Cryptorchidism linked to cancer
BOYS with cryptorchidism are three times more likely to develop testicular cancer as adults than unaffected boys, according to a meta-analysis published in Archives of Diseases of Childhood. The case–control studies in the review included 2281 cases and 4811 controls, with more than 2 million boys included in cohort studies and 345 boys developing testicular cancer during a total length of follow-up of 58 270 679 person-years. The researchers said cryptorchidism was the most common congenital genitourinary abnormality in males, affecting about 6% of all newborn male infants. The pooled relative risk from the review was 2.90 (95% CI, 2.21–3.82) with significant heterogeneity (P < 0.00001; I2 = 89%). The authors said the study offered clinicians a “generalisable estimate” for the relative risk for boys with cryptorchidism of developing testicular malignancy.

Triglyceride link to acute pancreatitis
A POPULATION-based study of more than 67 000 Scottish patients over 15 years has found a significant dose–response relationship between triglyceride concentration and incident acute pancreatitis (AP). The research letter, published in the Archives of Internal Medicine, found the use of statins, antibacterial drugs, diuretics or musculoskeletal joint drugs was associated with a lower risk of AP. The researchers said the risk of incident AP increased by 4% for every 100 mg/dL increase in triglyceride concentration. They wrote that observational studies were the only realistic approach to study the association given the low incidence of AP, which was about one per 1000 person-years of follow-up. “Our findings that statins were associated with reduced risk of incident AP are consistent with the results of a recent meta-analysis of 28 randomized controlled trials of lipid-modifying drugs”, they wrote.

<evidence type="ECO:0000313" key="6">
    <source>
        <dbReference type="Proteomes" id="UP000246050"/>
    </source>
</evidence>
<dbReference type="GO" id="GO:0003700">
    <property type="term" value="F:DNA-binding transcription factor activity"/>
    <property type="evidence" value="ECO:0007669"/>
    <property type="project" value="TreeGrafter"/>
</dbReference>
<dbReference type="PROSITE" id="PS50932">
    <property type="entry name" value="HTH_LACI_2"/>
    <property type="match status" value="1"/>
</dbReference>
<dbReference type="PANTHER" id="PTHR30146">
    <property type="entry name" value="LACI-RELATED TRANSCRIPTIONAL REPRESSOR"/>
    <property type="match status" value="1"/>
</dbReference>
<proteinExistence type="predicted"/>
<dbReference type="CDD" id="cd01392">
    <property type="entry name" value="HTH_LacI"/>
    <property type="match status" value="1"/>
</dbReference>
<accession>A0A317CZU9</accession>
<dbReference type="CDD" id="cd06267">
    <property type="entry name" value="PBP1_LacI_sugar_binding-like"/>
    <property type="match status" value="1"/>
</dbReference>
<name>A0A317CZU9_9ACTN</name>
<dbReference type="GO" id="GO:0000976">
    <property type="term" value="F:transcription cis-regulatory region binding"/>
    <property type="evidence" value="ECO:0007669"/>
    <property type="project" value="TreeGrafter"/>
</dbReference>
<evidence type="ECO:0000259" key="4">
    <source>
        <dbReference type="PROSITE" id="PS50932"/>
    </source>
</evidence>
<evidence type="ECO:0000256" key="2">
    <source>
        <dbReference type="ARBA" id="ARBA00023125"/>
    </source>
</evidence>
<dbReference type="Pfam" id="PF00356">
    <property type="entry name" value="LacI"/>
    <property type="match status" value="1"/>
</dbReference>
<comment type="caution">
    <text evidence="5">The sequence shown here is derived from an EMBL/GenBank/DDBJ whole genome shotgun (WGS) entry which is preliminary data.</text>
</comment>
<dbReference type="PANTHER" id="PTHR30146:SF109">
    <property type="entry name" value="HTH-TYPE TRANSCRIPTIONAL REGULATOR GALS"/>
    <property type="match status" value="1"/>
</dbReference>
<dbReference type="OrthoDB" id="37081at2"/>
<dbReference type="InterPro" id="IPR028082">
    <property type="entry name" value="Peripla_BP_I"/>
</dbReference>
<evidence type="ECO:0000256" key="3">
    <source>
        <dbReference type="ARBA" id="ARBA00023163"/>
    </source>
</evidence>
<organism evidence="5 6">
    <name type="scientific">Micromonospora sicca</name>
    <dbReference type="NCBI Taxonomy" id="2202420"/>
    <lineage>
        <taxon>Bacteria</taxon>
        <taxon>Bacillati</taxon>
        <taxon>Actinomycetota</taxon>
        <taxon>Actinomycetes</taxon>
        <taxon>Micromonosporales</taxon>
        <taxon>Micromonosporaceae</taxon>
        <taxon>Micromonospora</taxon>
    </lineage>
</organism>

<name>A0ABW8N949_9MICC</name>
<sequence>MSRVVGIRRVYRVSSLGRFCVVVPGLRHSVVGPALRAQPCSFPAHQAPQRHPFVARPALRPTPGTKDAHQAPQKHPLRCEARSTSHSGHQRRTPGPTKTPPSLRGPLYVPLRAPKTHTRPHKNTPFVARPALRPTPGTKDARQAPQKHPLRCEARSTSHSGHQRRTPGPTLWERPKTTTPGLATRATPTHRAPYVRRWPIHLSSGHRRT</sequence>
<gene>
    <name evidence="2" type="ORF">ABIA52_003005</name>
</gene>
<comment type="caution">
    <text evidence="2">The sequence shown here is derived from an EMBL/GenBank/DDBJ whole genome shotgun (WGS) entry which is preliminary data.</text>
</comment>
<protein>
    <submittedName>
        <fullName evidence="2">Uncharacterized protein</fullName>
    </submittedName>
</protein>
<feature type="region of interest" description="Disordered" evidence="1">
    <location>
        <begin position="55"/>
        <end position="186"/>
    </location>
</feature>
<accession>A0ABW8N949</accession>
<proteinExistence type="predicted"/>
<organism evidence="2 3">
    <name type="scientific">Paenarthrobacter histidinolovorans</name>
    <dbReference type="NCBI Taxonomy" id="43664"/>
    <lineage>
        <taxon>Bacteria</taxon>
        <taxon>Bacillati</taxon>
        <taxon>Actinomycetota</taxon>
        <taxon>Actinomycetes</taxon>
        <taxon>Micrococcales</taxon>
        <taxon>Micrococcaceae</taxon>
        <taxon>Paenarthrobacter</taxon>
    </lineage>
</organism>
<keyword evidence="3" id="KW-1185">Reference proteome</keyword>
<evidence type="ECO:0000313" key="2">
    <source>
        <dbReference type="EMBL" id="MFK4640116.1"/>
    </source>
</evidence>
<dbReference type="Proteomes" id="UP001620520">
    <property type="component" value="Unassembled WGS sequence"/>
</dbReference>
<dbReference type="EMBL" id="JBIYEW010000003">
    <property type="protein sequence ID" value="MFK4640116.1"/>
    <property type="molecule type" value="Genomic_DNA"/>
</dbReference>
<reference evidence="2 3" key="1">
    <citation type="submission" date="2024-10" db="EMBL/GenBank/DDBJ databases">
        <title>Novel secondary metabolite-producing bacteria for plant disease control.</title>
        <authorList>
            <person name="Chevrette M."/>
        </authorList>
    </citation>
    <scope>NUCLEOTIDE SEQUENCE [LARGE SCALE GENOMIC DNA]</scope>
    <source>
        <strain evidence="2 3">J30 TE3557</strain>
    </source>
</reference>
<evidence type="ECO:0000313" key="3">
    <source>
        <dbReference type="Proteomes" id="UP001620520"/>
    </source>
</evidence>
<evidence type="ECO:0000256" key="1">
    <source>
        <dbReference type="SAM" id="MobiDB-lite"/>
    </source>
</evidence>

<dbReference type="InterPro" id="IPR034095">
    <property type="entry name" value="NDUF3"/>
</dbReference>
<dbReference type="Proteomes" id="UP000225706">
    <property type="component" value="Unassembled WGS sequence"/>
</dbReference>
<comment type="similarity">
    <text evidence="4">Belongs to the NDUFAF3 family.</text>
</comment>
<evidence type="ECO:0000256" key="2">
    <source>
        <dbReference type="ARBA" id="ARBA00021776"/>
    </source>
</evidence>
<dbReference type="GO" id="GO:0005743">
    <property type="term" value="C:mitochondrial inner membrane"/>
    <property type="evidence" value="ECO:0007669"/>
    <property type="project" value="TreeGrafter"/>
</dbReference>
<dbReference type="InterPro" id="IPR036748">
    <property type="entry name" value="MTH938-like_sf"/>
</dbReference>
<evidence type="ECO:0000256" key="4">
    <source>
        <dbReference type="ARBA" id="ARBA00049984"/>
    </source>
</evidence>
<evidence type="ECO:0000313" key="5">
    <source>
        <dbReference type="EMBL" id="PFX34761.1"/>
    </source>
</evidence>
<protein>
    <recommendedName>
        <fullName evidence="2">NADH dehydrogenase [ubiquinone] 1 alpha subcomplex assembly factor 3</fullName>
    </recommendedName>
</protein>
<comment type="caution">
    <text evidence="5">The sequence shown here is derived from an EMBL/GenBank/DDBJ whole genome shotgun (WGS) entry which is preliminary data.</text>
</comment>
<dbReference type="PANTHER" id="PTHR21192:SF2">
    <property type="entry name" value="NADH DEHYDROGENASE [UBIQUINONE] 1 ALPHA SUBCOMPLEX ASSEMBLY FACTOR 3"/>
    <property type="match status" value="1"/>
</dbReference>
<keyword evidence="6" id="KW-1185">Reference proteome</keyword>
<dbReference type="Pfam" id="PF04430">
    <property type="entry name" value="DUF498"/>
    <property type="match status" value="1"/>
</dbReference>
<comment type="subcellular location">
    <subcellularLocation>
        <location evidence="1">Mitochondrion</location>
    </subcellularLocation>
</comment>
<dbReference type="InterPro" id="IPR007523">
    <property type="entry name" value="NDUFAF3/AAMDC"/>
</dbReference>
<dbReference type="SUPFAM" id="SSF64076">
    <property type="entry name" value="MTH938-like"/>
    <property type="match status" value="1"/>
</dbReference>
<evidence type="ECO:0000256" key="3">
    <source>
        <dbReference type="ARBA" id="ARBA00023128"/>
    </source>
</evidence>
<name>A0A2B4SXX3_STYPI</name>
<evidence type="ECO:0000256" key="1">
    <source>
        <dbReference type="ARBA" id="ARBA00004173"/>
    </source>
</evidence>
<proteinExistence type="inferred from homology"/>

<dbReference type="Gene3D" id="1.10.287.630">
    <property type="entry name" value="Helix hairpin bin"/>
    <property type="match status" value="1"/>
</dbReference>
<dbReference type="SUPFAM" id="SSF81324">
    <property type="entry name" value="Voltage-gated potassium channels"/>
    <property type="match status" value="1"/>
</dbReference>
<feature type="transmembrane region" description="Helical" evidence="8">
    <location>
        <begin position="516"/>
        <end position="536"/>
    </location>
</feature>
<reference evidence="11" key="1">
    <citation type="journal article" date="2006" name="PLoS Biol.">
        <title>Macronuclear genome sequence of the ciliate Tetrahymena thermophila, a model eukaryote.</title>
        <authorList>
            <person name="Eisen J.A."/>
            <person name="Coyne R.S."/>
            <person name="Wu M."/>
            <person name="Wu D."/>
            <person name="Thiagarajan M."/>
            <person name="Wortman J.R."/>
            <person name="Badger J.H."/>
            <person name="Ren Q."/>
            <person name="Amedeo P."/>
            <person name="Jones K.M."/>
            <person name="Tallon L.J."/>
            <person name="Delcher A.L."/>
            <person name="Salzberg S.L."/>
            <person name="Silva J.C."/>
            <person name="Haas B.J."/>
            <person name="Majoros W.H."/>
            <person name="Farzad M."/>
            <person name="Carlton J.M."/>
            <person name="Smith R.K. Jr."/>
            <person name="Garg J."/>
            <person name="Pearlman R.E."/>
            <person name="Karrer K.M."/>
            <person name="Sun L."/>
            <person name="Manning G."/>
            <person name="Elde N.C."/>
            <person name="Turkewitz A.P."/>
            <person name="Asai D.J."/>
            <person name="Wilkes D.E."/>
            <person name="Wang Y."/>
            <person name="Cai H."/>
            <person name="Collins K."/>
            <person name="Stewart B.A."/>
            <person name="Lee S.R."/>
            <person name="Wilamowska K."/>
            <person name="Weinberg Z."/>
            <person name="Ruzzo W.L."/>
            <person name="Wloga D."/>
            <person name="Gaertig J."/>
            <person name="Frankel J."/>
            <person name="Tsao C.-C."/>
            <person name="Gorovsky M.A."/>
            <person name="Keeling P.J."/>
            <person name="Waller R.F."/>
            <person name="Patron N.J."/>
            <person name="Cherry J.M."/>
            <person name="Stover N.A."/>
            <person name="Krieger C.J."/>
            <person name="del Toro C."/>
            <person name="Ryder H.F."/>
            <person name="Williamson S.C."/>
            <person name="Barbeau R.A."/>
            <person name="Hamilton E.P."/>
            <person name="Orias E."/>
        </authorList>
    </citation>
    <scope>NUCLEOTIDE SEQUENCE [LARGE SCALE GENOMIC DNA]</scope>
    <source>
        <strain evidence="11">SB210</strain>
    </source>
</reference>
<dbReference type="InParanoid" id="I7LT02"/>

Surgery risks higher for RA patients
A META-analysis has found strong evidence that patients with rheumatoid arthritis (RA) are at higher risk of dislocation following total hip replacement and higher risk of infection following total knee replacement compared with patients with osteoarthritis (OA). The systematic review, published in Arthritis & Rheumatism, included 40 studies describing primary total arthroplasty of the hip or knee in patients with RA and OA. The researchers found no evidence of differences in rates of revision, 90-day mortality or venous thromboembolism events between the two groups. They said the finding of an increased risk of dislocation following hip replacement in patients with RA was unexpected.

Post pre-eclampsia risk higher with one child
WOMEN with pre-eclampsia who have only one child have a higher risk of cardiovascular death than women who have two or more children, according to research published in the BMJ. The prospective, population-based study included 836 147 Norwegian women with a first birth between 1967 and 2009 who were followed up for cardiovascular mortality through a death registry. About 23 000 women had died by 2009, including 3891 from cardiovascular causes. Associations between pre-eclampsia and cardiovascular death were assessed by hazard ratios. The rate of cardiovascular mortality among women with preterm pre-eclampsia was 9.2% after having only one child, falling to 1.1% for those with two or more children. With term pre-eclampsia, the rates were 2.8% and 1.1%, respectively. The study authors said the association might be due to health problems that discourage or prevent further pregnancies rather than to pre-eclampsia itself. “As a screening criterion for cardiovascular disease risk, pre-eclampsia is a strong predictor primarily among women with only one child — particularly with preterm pre-eclampsia”, they wrote.

Grapefruit dangers on rise
CANADIAN researchers have reported a big jump in the number of medications with the potential to interact with grapefruit and cause serious adverse effects in the past 4 years. In a report published in CMAJ the researchers said the number of drugs affected had increased from 17 to 43 between 2008 and 2012, with potential adverse events including torsade de pointes, rhabdomyolysis, myelotoxicity, respiratory depression, gastrointestinal bleeding and nephrotoxicity. “This increase is a result of the introduction of new chemical entities and formulations”, the authors wrote. Affected drugs had three essential characteristics — an oral route of administration, very low (< 10%) to intermediate (> 30%–70%) intrinsic oral bioavailability, and metabolism by cytochrome P450 3A4 (CYP3A4) enzyme. Older patients were more vulnerable to interactions as they were more likely to eat grapefruit. “Patient vulnerability to this pharmacokinetic interaction varies markedly”, they wrote. “Current data are not available to provide an absolute or even approximate number representing the true incidence of grapefruit–drug interactions in routine practice.”

Posted 3 December 2012

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